The BBC faces legal action following claims that it has been substantially flouting its rights to Noddy, Enid Blyton's much-loved children's character.
The discovery has come to light following the pounds 13m sale of Darrell Waters - the family company which managed the copyrights to Blyton's work - to the London entertainment complex the Trocadero in January. Lawyers combing through 45 years of licences have been astonished to find that the BBC had apparently been hugely exceeding its rights to Noddy, Blyton's most famous character.
They claim that not only did it pay a fraction of the real value for the first two Noddy series, but the corporation made the third without the right to do so. They also claim that the BBC has published dozens of Noddy spin-offs in the form of dolls and picture books despite the fact it only has rights to exploit the two Noddy series, not Noddy in general.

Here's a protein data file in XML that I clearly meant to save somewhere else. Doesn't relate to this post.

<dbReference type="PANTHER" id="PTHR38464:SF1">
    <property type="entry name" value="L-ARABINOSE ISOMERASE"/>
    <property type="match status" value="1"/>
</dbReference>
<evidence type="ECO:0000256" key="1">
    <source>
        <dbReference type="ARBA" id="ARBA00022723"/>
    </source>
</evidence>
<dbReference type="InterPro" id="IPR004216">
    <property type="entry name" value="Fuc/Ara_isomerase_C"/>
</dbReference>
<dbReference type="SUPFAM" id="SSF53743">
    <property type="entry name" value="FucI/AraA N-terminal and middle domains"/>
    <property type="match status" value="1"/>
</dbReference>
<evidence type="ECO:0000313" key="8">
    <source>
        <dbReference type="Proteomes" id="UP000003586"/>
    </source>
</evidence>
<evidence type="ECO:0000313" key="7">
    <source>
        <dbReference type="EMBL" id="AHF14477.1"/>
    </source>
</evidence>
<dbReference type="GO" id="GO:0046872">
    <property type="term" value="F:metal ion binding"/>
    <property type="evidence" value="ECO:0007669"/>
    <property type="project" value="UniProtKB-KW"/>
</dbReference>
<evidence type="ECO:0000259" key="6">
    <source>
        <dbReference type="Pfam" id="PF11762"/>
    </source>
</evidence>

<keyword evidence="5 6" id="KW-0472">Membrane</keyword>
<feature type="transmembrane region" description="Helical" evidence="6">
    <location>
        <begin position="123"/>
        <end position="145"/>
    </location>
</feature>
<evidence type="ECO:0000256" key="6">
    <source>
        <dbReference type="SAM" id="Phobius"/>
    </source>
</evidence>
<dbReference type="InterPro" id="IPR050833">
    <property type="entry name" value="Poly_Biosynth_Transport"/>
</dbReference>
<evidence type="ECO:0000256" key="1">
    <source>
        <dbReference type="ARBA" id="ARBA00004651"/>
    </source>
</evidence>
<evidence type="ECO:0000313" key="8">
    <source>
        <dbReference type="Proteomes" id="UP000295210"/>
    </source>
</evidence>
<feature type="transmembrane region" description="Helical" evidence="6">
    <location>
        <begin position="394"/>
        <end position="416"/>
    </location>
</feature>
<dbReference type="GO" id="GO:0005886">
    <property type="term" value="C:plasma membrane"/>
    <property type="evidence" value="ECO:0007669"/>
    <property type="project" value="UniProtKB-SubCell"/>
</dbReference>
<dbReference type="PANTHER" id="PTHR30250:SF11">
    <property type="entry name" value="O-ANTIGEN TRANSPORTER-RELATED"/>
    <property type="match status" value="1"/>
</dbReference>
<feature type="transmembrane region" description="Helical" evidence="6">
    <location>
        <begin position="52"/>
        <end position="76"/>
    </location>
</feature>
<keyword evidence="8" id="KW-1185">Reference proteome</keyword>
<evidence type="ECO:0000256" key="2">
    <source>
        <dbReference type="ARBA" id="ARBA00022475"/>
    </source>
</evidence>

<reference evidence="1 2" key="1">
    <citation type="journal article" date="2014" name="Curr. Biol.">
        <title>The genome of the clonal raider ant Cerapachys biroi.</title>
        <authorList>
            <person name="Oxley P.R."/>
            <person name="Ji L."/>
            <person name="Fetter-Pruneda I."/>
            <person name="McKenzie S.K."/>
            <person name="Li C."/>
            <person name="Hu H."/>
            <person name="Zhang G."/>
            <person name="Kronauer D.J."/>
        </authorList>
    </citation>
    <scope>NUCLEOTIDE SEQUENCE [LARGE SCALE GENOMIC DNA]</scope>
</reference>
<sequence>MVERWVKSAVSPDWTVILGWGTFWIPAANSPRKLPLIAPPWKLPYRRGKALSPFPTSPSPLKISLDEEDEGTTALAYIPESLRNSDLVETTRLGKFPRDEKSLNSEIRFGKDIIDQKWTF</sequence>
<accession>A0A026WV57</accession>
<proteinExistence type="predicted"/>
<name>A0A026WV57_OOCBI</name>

Darrell Waters has now been renamed the Enid Blyton Company by the Trocadero, which is "renegotiating" the BBC contracts and demanding "substantial" retrospective payments. Last year BBC Enterprises - now BBC Worldwide - is understood to have made about pounds 14m from Noddy, including foreign sales of the series, while Darrell Waters made pounds 150,000.
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